NORTH TEXAS (CBS11) – Hollywood and television have portrayed doomsday preppers many times before.
Usually they’re depicted as survivors of post-apocalyptic events where little life is left, but according to those in the community, real life preppers have nothing to do with fiction and everything to do with perceived threats.
They say their numbers are spiking quickly because of recent uncertainty over safety and perceived threats.
Benjamin Gilmore of Fort Worth is a self-proclaimed prepper, and runs a social media group dedicated to prepping and helping new preppers embrace the lifestyle.
He says the growing numbers of people embracing the prepper lifestyle are “average Joes” worried about fending for themselves.
Gilmore defined preppers as “people who try very hard to prepare for disasters as they come.”
Dallas psychiatrist Dr. David Henderson is the founder and president of Dallas Four Stones Collaborative Group and says things like mass shootings, recent natural disasters and the threat of nuclear war are all are causing some people to live with anxiety and begin to “prep.”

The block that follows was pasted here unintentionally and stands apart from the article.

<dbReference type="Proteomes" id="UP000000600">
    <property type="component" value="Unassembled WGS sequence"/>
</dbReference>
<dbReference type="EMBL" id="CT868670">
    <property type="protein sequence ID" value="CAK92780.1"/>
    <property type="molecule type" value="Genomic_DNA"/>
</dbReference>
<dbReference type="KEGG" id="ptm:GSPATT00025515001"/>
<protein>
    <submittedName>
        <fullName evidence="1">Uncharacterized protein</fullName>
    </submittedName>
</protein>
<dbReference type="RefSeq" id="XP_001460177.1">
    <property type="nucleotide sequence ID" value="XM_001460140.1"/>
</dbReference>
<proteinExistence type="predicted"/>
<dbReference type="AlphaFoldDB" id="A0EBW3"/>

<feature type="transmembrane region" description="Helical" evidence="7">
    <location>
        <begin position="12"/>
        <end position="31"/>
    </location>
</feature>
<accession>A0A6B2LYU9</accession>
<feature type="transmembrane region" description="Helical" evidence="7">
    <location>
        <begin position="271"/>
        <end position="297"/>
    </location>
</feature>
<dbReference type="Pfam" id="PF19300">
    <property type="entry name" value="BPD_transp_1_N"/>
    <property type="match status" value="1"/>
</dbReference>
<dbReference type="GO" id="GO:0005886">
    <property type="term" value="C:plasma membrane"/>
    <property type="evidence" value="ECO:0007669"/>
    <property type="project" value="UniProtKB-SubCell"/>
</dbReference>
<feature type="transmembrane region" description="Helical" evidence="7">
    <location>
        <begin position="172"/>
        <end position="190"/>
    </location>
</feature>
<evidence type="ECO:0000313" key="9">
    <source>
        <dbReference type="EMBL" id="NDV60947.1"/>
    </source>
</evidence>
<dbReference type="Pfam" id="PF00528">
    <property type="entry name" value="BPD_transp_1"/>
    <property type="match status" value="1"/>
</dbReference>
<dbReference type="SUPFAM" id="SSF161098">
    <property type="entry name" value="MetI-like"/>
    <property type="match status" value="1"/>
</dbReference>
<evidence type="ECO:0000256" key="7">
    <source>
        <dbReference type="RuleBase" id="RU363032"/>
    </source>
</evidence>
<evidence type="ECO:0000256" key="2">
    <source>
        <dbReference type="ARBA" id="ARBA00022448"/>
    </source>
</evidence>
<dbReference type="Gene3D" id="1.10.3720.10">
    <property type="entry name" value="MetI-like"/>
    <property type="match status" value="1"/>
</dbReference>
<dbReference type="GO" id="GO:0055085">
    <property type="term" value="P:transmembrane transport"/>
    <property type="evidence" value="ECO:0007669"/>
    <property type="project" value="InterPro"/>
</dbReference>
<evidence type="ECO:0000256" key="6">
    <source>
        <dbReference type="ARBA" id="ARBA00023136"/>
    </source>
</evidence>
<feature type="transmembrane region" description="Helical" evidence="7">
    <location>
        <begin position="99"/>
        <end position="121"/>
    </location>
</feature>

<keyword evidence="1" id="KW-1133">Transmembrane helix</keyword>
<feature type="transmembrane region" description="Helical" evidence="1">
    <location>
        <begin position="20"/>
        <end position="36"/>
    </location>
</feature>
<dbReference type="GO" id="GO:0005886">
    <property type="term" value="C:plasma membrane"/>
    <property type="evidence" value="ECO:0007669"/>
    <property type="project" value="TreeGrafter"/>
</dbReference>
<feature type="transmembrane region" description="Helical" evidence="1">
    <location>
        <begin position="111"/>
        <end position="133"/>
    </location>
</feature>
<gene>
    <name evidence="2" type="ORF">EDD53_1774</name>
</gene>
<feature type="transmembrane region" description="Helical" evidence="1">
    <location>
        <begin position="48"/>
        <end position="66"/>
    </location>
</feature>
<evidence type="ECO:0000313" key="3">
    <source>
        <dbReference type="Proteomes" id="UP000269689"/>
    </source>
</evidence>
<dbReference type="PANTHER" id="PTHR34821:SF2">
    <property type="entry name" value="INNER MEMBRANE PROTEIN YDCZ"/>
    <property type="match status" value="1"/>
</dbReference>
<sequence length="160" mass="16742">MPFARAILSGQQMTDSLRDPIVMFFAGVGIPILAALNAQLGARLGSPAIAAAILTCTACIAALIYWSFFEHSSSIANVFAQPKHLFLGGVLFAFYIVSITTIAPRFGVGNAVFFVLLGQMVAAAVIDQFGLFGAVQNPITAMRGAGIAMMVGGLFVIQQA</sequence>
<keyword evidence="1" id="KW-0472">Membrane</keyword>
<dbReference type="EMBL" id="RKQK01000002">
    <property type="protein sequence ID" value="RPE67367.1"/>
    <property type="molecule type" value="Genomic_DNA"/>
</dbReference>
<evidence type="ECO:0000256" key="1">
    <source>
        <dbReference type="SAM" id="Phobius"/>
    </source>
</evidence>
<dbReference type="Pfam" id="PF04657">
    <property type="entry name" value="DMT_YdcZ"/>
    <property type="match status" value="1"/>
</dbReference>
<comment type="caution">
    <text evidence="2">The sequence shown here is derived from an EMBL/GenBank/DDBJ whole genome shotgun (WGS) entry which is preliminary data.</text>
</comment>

“Why is this happening why is this getting more prevalent? Why are we witnessing more of these disasters both man-made and natural, and it’s a very scary thing,” said Dr. Henderson.
Gilmore said for those beginning to think and act like a prepper, becoming one can be very basic and inexpensive.
He said doing things like stocking up on food, fuel, guns, ammunition and keeping basic medical and first aid kits around is a good way to start.
While some new preppers may opt for keeping things simple and relatively inexpensive, one company in Sulphur Springs is seeing big business when it comes to building and assembling made-to-order bunkers or emergency fallout shelters.
Atlas Shelters administrators say they have been receiving “nonstop orders” since late summer for a wide variety of their bunkers.
Atlas operations manager Brian Fowler said, “Honestly North Korea has scared the (expletive) out of everybody plain and simple.”
The company reports selling 40 shelters just three years ago, but in 2017, with the addition of new models and prices that begin around $19,000, they’re on track to sell a thousand shelters.
When asked about those who criticize preppers as being paranoid and overly worried, Fowler said, “That is someone that doesn’t understand what is going on nor have they checked into what is being said or what these people think.”
If you’re interested in learning more about preparing for emergencies the Department of Homeland Security has set up a website with some starter tips.